This study aims to develop an original conceptual framework to guide research into knowledge transmission between professional external knowledge providers and their business clientele. As such, the framework aims to bridge a gap between theory and practice by explicating the processes which affect knowledge transmission and the conversion of knowledge for business application (i.e. knowledge transference).
Key concepts from disciplines of knowledge management, information management, communications, services marketing and business advice are reviewed and integrated into the development of this framework. Underpinned by a critical realist philosophical lens, it provides a robust research guide for examining business advisor knowledge actions in a changing open environment.
This study identifies that the process of knowledge transmission from a source external to a business is more complex than internal knowledge sharing. It addresses this complexity through a knowledge transmission framework, in a research design that is applicable to any methodological paradigm. Real-world application is identified in its applicability for evaluating mechanisms to facilitate knowledge transmission practices of external advisors to small business in regionally isolated communities.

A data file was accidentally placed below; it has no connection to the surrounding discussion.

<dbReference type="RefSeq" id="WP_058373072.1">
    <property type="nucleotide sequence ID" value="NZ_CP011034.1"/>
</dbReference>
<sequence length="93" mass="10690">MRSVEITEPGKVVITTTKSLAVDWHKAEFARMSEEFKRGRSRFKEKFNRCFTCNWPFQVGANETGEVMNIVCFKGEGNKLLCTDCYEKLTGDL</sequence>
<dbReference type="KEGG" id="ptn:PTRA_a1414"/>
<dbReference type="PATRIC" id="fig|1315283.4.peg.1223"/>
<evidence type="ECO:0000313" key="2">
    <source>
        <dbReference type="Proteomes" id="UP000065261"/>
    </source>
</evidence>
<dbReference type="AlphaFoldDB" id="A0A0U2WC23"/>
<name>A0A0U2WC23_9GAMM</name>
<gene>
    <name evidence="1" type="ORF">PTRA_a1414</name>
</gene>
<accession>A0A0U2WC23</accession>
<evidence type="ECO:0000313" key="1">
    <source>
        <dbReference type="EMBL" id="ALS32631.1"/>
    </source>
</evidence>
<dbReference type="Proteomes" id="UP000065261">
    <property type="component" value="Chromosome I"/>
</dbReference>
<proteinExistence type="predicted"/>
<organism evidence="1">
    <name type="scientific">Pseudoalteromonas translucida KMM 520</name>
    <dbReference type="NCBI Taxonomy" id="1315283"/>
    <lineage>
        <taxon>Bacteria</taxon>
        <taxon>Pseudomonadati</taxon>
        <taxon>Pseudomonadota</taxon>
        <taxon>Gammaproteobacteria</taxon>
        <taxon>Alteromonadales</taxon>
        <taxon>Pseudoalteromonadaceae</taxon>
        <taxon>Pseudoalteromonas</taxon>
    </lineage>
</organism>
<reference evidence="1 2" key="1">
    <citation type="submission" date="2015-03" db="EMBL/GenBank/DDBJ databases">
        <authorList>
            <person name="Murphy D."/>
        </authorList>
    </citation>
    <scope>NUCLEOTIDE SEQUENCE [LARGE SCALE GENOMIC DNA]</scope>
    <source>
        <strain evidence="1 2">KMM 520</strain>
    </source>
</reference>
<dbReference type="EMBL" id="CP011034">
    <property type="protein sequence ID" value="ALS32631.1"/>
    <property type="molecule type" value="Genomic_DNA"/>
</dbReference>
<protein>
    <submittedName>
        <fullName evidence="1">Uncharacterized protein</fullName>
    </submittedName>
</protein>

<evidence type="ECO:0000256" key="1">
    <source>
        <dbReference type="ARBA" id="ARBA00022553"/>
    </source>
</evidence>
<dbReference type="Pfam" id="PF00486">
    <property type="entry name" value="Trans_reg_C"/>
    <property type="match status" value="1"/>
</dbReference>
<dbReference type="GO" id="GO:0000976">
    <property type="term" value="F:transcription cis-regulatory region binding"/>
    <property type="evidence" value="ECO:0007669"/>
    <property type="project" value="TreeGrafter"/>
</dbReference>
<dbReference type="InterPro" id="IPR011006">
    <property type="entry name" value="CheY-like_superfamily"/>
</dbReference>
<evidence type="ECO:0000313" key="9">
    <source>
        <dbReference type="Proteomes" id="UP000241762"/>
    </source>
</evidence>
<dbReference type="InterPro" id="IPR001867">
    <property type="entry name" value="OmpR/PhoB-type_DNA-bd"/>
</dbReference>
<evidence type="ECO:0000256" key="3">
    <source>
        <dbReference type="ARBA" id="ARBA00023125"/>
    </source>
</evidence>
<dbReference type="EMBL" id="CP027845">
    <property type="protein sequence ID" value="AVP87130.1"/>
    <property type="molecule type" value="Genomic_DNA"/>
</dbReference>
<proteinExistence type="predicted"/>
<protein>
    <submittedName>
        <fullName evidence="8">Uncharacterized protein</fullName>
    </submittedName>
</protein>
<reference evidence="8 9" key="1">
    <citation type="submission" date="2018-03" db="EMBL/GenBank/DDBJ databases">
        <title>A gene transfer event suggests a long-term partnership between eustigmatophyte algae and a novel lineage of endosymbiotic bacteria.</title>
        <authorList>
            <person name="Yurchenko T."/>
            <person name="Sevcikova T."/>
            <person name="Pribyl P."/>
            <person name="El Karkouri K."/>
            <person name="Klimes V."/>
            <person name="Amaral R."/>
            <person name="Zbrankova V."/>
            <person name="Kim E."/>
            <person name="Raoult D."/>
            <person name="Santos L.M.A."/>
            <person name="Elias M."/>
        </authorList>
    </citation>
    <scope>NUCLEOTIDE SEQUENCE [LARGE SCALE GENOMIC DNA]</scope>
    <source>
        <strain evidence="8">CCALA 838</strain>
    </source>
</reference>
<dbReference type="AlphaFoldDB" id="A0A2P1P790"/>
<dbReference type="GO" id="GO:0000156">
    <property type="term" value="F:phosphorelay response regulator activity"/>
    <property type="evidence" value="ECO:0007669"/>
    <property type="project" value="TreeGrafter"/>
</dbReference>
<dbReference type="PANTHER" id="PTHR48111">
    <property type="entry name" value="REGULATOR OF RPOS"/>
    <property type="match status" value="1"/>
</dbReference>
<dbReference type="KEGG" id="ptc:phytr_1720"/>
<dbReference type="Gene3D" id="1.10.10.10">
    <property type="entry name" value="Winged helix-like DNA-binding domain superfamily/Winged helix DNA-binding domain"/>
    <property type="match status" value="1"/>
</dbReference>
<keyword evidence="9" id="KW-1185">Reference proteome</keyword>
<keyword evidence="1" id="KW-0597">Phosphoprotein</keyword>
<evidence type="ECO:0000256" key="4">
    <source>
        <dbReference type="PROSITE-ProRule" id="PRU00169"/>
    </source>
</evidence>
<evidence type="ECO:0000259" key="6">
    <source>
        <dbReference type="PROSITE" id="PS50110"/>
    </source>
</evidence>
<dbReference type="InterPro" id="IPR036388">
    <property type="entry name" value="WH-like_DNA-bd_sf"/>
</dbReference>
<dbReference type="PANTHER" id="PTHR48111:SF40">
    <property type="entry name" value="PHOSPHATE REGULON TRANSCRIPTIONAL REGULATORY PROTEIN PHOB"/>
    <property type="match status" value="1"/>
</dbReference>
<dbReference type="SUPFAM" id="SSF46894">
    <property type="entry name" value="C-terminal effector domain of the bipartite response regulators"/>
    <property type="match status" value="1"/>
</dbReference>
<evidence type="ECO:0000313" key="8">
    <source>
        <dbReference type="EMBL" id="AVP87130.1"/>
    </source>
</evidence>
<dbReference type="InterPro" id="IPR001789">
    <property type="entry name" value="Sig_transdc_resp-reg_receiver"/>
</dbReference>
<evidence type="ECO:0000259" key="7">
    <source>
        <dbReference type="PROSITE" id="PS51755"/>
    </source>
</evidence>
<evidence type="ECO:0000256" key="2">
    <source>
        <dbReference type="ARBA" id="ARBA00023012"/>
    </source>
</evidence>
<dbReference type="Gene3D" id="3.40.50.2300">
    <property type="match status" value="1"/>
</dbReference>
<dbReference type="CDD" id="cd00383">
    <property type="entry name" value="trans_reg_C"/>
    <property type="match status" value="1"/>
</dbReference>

The critical realist research methodology allows for causality in knowledge transmission to emerge; however, no assertion is made that the conceptual framework developed needs any particular philosophical paradigm for its application. Instead, what is asserted is that the research framework developed in this paper is specifically suited to the characteristics of external knowledge providers, their tacit knowledge and the businesses they service.
This study reconceptualises various theoretical perspectives and develops a sequential process for addressing a research lacuna by specifically examining the processes (or connections) between external business advisor’s knowledge and their advisory actions. With these processes clearly established, the role of external knowledge providers, as knowledge transmitters, deepens the understanding of knowledge transference that up until now has focused typically on internal organisation aspects.
Funding: Alan Labas was supported by an Australian Government Research Training Program Fee-Offset Scholarship through Federation University Australia.
Labas, A. and Courvisanos, J. (2023), "External business knowledge transmission: a conceptual framework", Journal of Knowledge Management, Vol. 27 No. 8, pp. 2034-2057. https://doi.org/10.1108/JKM-04-2022-0301
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